were in obvious need were given treatment by Korean medical personnel. The
Korean National Police maintained order and Korean laborers were preparing
steaming kettles of rice so that refugees could be fed before further
As I retraced my route toward the main line of resistance, I saw all the
military policemen who could be spared from other duties fanning out into
villages along the road to evacuate those Koreans who were not on the move but
whose presence in a house made it a likely refuge for the line-crosser. It was
during this phase that the big roundup slowed its pace.
The removal of thousands of reluctant refugees and noncombatants from their
villages and farms in the division's two hundred square miles of mountainous
terrain was a task that could not be performed overnight, nor was it a job that
could be done by the military police alone. The commander of the 24th MP Company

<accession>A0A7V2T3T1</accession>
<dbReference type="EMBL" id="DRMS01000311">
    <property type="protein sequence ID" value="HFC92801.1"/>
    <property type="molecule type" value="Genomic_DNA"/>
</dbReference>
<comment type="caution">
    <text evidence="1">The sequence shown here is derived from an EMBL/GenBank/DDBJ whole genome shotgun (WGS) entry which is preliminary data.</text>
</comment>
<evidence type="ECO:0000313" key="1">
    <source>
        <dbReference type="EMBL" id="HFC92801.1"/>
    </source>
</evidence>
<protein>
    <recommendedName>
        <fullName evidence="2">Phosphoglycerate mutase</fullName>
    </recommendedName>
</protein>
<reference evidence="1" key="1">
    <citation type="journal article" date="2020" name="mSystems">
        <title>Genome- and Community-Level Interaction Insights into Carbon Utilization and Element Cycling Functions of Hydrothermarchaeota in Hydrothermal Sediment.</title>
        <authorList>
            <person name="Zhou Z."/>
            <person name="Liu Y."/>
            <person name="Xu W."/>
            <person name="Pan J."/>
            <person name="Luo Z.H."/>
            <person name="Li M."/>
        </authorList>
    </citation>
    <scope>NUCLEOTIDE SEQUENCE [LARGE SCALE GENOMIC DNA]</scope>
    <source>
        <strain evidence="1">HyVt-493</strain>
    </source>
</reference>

(Major Carl Clark) reported that his men had just scratched the surface, and he
estimated that even an around-the-clock operation would keep his company busy
for weeks. As I looked over Clark's shoulder at the two gaunt refugees in the
back seat of his jeep, I knew that everyone was in on the act, although this
operation was just one of our many jobs. We needed help.
In my report at the briefing next morning, I told of our progress and asked
for additional help. Our G2 (Colonel Cates) and Colonel Hanson, who had come up
from his collecting point, volunteered their support. Messages were relayed to
all division units, and the big roundup moved into high gear.
Infantry units on the MLR took into custody all refugees in their area and
notified the military police. Artillerymen engaged in surveying gun positions
sighted refugees in their transits and sent parties to round them up. Trucks
from the MP company, augmented by empty supply trucks from units of the
division, moved rapidly to evacuate the refugees from combat units to collecting
points. Men of the 24th Reconnaissance Company, although tired from their recent
combat mission, screened remote mountain villages and valleys, adding their take
to the steadily mounting stream.
As the days passed, the combined efforts of all units of the division turned
the tide, and the flow of refugees was reduced to a trickle. Finally, the number
of refugees sighted and taken into custody became
so small that military police handled the chore. However, it was a constant
duty. Military police motor patrols and MP officers inspecting traffic posts